Approved application whitelisting of trusted programs to prevent execution of unapproved/malicious programs including .exe, DLL, scripts (e.g. Windows Script Host, PowerShell and HTA) and installers.

Patching Applications

Use the latest version of applications.
Security vulnerabilities in applications can be used to execute malicious code on systems.

Patch applications e.g. Flash, web browsers, Microsoft Office, Java and PDF viewers. Patch/mitigate computers with extreme risk vulnerabilities within 48 hours.

Configuring macro settings

Microsoft Office macros can be used to deliver and execute malicious code on systems.

Configure Microsoft Office macro settings to block macros from the Internet, and only allow vetted macros either in trusted locations with limited write access or digitally signed with a trusted certificate.

Application Hardening

Flash, ads and Java are popular ways to deliver and execute malicious code on systems.

Configure web browsers to block Flash (ideally uninstall it), ads and Java on the Internet. Disable unneeded features in Microsoft Office (e.g. OLE), web browsers and PDF viewers.

Mitigation strategies to limit the extent of cyber security incidents

Constantly evolving cyber attacks challenge your organization to keep up with quickly emerging security gaps that leave you exposed to bad actors despite the safeguards and mitigation measures you may have in place.

The following controls are designed to minimise the impacts after an incident, and reduce the likelihood you are at risk of further threats.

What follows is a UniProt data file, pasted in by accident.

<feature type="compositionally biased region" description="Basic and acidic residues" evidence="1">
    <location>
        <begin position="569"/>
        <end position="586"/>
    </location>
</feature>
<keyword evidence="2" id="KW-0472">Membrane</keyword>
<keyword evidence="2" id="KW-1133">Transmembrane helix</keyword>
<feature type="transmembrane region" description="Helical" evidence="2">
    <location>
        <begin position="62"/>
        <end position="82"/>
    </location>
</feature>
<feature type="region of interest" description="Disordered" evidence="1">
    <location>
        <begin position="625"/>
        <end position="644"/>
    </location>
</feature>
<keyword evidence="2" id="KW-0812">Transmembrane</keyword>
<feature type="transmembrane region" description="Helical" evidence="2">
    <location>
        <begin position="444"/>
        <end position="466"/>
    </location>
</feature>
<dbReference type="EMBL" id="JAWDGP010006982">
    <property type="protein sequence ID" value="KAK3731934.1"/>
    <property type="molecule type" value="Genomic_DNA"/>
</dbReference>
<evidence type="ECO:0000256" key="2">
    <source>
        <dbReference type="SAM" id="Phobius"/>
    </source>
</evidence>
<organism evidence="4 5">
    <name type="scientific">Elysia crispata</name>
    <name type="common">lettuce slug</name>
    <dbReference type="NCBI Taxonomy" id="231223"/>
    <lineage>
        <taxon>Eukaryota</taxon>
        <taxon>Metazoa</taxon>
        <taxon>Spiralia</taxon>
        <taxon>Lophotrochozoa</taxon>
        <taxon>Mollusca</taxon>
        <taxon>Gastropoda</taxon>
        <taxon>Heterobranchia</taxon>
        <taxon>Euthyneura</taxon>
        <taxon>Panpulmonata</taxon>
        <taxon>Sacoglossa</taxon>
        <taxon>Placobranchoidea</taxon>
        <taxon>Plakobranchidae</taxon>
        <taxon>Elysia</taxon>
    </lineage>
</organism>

Restricting Administrative Privileges

Admin accounts are the keys to the kingdom. Adversaries use these accounts to gain full access to information and systems.

Restrict administrative privileges to operating systems and applications based on user duties. Regularly revalidate the need for privileges. Don't use privileged accounts for reading email and web browsing.

Patching Operating Systems

Security vulnerabilities in operating systems can be used to further the compromise of systems.

Patch operating systems to mitigate vulnerabilities within computers, including network devices with extreme risk.
Use the latest operating system version. Don't use unsupported versions.

Multi-factor Authentication

Stronger user authentication makes it harder for adversaries to access sensitive information and systems.

Multi-factor authentication including for VPNs, RDP, SSH and other remote access, and for all users when they perform a privileged action or access an important, sensitive, high-availability data repository.

Mitigation strategies to recover data and system availability

While you may have a mature Business Continuity Plan (BCP), when your systems are compromised this may work against you. When compromised systems are identified you'll want to have a well practiced Disaster Recovery (DR) strategy and follow an incident response plan.